The leaves on this azalea are green and healthy now, but they were bleached almost white in 2011. The tiny white spots on the leaves indicated lace bug damage, but it was many times worse than I had ever seen before. This was because the Azalea Lace Bug had moved into the area.
Azalea Lace Bug is very similar to Rhododendron Lace Bug, which has been here a long time. They both have flat, overlapping wings which are mostly transparent with dark markings. The nymphs hatch from eggs in the spring and begin to feed on the underside of the leaves. The dark spots on the leaves are varnish-like droppings. The biggest difference is that Azalea Lace Bug has three or four generations each year, so it multiplies faster and feeds longer than Rhododendron Lace Bug, which has only one generation each year. Most azaleas and many rhododendrons are seriously damaged by these lace bugs.
The leaves on this azalea stayed a healthy green in 2012 and 2013. The difference was a single spray each June with Bayer's Complete Insect Control, containing Cyfluthrin and Imidacloprid. Cyfluthrin is a synthetic pyrethroid which acts quickly and controls many different kinds of insects. Imidacloprid is a long lasting neonicotinoid insecticide which protects the plant for the rest of the summer. It is also systemic which means it will absorb into the plant and move around to protect the undersides of leaves which did not get sprayed. It is most effective if sprayed when lace bugs first appear in late May or early June. However, it is toxic to bees, so it cannot be sprayed until plants are finished blooming. Sometimes I pull the last of the flowers off of the late blooming rhodies so I can spray all the rhodies and azaleas at the same time.
Unfortunately, Imidacloprid and Cyfluthrin are also toxic to beneficial insects which are natural predators of lace bugs: assassin bugs, lacewing larvae, ladybird beetles, pirate bugs and predaceous mites. These help limit the numbers of lace bugs, but they will not eliminate them.
Instead of spraying the leaves, another option is to drench the soil around the base of the azaleas and rhodies with a stronger mixture of imidacloprid. This soil drench has to be applied in early April because it takes several weeks to absorb into the plants. The big advantage of soil drenching is that all of the plant is protected from harmful insects but there is very little effect on bees and beneficial insects.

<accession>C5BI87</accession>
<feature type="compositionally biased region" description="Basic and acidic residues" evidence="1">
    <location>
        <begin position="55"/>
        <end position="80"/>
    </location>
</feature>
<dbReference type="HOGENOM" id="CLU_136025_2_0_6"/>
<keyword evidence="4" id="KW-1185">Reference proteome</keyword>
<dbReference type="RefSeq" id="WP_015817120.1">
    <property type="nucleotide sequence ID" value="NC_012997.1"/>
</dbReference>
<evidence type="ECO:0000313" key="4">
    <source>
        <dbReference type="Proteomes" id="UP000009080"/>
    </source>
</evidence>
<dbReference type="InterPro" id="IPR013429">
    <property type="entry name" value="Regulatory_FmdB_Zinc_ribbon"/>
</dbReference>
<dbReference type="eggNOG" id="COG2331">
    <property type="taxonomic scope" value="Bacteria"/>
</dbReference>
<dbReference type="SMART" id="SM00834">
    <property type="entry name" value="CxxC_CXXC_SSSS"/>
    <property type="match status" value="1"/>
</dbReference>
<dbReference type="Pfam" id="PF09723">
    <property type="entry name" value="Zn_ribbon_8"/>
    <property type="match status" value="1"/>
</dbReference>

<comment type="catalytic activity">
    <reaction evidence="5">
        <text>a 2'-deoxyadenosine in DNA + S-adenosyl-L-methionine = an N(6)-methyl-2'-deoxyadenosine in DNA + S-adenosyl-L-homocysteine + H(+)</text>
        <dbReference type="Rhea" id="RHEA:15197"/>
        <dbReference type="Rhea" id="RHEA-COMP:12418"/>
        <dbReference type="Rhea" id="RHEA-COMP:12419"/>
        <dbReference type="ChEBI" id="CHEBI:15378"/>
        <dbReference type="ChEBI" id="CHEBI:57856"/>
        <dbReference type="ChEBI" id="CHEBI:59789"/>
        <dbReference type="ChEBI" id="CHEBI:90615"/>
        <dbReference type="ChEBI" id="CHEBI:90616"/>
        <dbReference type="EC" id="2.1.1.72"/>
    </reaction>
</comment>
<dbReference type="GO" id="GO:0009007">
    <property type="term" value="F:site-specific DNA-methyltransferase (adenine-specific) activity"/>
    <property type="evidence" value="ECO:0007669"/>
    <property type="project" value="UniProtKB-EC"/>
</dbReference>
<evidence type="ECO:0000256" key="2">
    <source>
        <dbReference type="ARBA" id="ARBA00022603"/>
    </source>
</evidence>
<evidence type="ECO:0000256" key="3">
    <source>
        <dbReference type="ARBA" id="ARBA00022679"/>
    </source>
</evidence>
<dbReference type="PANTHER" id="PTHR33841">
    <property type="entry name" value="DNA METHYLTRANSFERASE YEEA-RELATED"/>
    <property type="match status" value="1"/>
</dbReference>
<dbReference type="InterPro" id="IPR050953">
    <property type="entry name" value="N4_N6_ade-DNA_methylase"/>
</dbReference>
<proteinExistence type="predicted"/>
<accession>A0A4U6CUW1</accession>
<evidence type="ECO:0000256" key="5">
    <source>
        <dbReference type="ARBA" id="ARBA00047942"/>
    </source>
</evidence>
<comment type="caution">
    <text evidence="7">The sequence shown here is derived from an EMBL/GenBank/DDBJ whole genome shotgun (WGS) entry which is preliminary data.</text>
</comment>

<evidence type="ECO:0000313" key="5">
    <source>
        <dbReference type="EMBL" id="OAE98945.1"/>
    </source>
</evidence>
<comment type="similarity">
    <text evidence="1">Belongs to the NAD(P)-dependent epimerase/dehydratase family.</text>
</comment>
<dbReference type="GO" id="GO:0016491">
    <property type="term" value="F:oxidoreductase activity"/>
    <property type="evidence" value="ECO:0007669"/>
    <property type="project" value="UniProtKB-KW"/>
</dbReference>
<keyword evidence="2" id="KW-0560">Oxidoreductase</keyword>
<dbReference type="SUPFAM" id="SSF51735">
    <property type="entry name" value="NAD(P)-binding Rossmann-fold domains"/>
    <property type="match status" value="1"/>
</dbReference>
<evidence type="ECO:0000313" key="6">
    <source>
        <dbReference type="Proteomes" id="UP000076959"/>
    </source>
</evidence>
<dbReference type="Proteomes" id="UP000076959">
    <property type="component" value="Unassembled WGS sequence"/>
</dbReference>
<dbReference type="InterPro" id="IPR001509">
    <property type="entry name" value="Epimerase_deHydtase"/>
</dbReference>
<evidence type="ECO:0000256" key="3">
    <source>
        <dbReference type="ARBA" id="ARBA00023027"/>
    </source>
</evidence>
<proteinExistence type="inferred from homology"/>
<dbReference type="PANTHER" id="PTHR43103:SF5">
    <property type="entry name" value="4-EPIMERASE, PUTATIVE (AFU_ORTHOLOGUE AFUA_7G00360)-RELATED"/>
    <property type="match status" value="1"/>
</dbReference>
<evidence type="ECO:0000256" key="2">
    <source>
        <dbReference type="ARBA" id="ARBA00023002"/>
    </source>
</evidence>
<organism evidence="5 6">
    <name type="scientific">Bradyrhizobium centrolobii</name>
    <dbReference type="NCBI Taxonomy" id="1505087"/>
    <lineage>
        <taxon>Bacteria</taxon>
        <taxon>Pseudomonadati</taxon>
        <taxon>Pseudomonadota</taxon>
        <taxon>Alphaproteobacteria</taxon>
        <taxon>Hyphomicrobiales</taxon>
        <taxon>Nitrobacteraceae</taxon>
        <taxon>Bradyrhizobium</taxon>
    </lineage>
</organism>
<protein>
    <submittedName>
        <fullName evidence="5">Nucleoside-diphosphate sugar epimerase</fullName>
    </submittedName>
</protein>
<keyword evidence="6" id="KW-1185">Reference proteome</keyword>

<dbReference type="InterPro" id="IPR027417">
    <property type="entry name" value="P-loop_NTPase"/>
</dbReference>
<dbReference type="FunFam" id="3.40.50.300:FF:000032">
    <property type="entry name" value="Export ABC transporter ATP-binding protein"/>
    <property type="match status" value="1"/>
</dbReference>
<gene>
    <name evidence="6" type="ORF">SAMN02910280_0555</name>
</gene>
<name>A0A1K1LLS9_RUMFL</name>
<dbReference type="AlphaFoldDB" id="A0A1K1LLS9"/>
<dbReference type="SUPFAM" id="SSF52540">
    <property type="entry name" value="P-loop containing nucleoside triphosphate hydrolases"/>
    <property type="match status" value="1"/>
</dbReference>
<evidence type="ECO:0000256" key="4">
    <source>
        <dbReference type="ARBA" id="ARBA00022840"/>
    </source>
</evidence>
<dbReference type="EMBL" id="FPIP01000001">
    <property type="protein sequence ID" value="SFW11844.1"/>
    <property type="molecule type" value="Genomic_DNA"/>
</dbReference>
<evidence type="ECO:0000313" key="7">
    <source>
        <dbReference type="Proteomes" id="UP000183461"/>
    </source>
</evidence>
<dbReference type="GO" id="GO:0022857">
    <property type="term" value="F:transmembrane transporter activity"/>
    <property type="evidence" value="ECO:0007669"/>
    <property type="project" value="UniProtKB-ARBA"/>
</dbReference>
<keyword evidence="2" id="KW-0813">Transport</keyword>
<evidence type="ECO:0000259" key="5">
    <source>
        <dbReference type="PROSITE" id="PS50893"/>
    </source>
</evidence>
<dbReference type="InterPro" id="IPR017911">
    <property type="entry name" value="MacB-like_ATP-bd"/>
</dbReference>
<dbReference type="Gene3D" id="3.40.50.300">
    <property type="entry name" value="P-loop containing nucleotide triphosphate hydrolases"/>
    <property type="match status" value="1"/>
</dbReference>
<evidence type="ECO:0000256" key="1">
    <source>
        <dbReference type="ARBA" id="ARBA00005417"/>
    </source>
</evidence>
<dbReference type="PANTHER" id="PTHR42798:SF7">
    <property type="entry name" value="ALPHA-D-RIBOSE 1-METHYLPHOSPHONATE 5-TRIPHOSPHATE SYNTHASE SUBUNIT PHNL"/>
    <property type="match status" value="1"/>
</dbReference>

Another insecticide which can be used is Captain Jackís Deadbug Brew, which contains Spinosad, an organic insecticide. It is very effective on lace bugs, but has minimal effect on many of the natural predators and beneficial insects. However, it is poisonous to bees, so it cannot be sprayed on plants while they are blooming.
The ideal solution for lace bug damage is to remove heavily damaged plants and replace them with azaleas and rhodies which are resistant to lace bugs. Unfortunately, I found lace bug damage on every variety of azalea and rhododendron, but some varieties were much less likely to have damage than others. The worst damage on rhodies was found on Chinoides, Cilipinense, PJM, Scarlet Wonder, Unique and Vulcan. The least damage was on Anah Kruschke, Daphnoides, Jean Marie and Ramapo. I have some in my yard which have never been treated. So far, the damage is light and acceptable. Of the azaleas, Flame Creeper, Delaware Valley, Hahnís Red, Hino Crimson, Macrantha and Rosebud had the least damage. There were other varieties with little damage, but I could not positively identify them.
Yaku hybrid rhodies and other varieties with thick fuzz (indumentum) under the leaves are likely to have less damage. Azaleas reported to have less damage are Cavalier, Dawn, Elise Lee, Red Wing and Salmon Pink. Some of the Encore Azaleas varieties are reported to be more resistant: Autumn Amethyst, Autumn Cheer, Autumn Rouge, Autumn Royalty, Autumn Sangria and Autumn Twist.
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